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Open Features: The Old Place

The writing group got much more than they bargained for when they visited the old house in search of inspiration, as Ken Patterson's tale reveals.

The tutor of the writing group suggested a field trip, a hands on approach to information gathering, an opportunity to observe, listen and learn with the promise of a full day amassing plots and storylines. Ideas from the group were boundless. The proposal they favoured was a tour of somewhere ancestral, ancient, medieval perhaps.

The speed with which the outing was organised was commendable. I settled into my seat on the coach armed with my notebook and my video camera, determined to tape a complete visual record of the day's outing.


“Excuse me! Excuse me!” the attendant shouted. Startled, I turned to see an official-looking man hurrying towards us waving his arms. With a short sharp nod of his head, his teeth firmly together, his lips barely moving, he hissed “This side of the rope if you don’t mind.”

He was dressed in a scarlet three-quarter-length coat, black trousers with side braid, shoes you could see your face in, and he had a three-inch handlebar moustache. “Respect the roped off areas please,” he urged our group. Then, looking directly at me, added "And no cameras.''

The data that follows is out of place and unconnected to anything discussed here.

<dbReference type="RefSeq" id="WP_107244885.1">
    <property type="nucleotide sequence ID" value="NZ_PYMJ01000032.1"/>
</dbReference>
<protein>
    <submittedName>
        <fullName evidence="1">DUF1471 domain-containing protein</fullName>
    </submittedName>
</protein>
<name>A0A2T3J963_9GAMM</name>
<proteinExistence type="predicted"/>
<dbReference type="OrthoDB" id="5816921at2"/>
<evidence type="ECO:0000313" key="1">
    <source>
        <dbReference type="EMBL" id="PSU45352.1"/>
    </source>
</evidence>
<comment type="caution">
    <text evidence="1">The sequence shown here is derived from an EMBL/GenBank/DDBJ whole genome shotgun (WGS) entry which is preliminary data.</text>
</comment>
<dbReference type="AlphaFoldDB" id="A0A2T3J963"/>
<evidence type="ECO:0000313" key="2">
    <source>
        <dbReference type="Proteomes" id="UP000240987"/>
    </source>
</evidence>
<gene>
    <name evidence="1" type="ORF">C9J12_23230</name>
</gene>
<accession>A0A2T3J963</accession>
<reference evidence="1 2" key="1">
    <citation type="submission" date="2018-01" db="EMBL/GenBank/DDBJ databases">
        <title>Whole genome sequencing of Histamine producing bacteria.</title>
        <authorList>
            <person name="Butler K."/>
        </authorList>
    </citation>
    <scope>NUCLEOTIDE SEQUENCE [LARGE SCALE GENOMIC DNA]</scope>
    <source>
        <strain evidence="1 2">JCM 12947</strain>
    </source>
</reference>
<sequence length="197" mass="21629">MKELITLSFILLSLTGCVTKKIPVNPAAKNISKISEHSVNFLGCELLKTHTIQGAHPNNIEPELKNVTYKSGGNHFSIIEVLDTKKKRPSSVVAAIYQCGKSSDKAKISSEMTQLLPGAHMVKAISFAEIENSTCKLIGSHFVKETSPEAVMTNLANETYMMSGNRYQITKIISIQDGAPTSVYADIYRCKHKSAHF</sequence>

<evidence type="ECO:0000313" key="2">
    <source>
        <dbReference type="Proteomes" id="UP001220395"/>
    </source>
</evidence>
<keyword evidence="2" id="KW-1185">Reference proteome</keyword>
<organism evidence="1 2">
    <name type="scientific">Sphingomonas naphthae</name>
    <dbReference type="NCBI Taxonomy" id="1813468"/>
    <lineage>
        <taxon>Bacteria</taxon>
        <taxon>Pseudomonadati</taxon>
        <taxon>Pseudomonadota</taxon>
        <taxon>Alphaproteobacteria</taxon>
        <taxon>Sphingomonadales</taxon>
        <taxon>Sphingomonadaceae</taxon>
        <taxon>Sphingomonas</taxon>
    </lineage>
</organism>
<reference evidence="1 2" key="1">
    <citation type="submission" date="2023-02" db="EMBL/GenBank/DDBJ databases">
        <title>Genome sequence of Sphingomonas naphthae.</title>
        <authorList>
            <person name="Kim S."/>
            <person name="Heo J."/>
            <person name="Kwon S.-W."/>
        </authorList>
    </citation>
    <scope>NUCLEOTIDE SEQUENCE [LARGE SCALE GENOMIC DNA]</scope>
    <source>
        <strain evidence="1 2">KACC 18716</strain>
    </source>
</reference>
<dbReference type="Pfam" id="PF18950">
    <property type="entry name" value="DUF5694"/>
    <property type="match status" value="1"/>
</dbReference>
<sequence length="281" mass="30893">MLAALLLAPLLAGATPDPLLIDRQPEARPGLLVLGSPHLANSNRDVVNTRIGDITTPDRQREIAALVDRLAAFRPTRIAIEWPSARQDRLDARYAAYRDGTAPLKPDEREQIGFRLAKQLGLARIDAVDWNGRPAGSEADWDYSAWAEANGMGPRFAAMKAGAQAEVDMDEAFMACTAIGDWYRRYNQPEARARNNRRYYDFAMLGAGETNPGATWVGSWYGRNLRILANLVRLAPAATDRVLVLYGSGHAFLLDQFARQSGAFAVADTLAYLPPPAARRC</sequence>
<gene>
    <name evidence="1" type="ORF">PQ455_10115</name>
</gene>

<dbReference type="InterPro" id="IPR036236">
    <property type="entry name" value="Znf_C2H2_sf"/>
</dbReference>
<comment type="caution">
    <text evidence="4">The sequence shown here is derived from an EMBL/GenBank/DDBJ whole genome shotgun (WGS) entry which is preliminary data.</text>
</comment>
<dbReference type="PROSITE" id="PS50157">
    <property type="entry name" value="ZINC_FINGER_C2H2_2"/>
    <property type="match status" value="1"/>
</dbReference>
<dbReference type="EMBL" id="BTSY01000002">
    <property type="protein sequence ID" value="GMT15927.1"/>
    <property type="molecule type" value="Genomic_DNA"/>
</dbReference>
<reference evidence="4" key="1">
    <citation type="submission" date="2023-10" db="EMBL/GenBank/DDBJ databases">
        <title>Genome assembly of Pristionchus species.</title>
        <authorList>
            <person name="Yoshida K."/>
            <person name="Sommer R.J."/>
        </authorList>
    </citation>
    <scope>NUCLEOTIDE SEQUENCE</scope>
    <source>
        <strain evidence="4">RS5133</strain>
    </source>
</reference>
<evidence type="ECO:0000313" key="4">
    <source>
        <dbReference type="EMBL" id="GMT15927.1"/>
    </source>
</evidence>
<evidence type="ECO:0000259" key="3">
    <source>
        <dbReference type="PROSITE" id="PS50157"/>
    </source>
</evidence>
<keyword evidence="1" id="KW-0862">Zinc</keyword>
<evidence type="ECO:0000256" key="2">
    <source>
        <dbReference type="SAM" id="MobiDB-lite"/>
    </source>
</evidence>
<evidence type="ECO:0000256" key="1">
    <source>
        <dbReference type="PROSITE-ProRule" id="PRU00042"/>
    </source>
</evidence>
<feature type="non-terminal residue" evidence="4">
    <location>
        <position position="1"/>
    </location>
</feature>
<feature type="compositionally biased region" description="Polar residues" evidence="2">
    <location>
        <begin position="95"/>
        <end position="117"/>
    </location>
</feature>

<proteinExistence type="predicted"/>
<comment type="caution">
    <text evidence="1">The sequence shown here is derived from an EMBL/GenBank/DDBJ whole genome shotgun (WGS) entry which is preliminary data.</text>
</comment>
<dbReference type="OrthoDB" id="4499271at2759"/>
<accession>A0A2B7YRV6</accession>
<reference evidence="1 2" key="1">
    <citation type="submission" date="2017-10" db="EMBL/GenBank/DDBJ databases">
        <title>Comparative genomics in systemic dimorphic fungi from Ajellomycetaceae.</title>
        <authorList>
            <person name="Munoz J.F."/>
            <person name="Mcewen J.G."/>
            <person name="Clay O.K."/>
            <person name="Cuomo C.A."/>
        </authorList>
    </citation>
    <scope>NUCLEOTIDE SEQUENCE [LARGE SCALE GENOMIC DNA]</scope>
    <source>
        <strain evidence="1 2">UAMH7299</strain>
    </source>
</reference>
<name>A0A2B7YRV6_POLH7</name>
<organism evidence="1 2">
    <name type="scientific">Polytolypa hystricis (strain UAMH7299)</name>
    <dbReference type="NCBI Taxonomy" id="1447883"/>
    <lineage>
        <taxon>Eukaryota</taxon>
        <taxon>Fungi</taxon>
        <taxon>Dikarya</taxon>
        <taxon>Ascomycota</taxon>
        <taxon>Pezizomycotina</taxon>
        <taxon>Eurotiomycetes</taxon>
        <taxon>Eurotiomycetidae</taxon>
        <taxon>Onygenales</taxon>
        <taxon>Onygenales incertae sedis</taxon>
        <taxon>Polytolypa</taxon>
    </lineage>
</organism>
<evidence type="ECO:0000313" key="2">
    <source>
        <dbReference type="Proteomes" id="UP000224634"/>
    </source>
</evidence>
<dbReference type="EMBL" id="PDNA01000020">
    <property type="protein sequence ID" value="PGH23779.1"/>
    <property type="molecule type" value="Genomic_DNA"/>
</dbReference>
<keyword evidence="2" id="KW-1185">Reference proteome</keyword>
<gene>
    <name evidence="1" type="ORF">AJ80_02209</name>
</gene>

“Sorry boss,” I said, “I thought I saw our tutor go through that door in the corner of the cul-de-sac there, that one on the other side of the rope.”

“No you didn’t,” he said, taking up a rigid stance. “Those doors are always kept locked. Always.”

The general consensus among our group was that we would meet up with our tutor as we continued on the tour, so we went into the main hall. We were disappointed by the lack of lighting. Although there were enormous chandeliers, they were draped with black cloth. Dim wall lights cast deep shadows, concealing the glory of any works of art.

The games room offered even less to see. Despairing of seeing antiques or other interesting items, I turned to discuss the matter with our group, and was concerned to see in the gloom that it had diminished.

“How come there are only five of us?” I asked.

“The others probably met our tutor,'' someone said.

“Nothing wrong with two groups of five,'' another commented. "Smaller groups can work better. More chance of conversation.''

"Maybe the others have found a bar, or a casino,'' a third suggested. "There has to be more than this going on.''

We walked on through dingy upper corridors, glancing into unfurnished rooms. Enthusiasm waned. Two left us, opting to go in search of the other party.

Stairs led down to the servants' quarters, then down again into the basement. Not until I reached the bottom of the steps, stumbling over empty bottles, did I realise that I was alone.

The cellar door opened with surprising ease. The smell of wine permeated the air. Two naked bulbs providing the dimmest of light. Arched alcoves enclosed by iron gates gave the place the look of a dungeon.

I peered into nooks, crannies, corners, but there were no surprises. My curiosity satisifed, I decided to go and find the others. As I was retracing my steps to the cellar door the lights went out.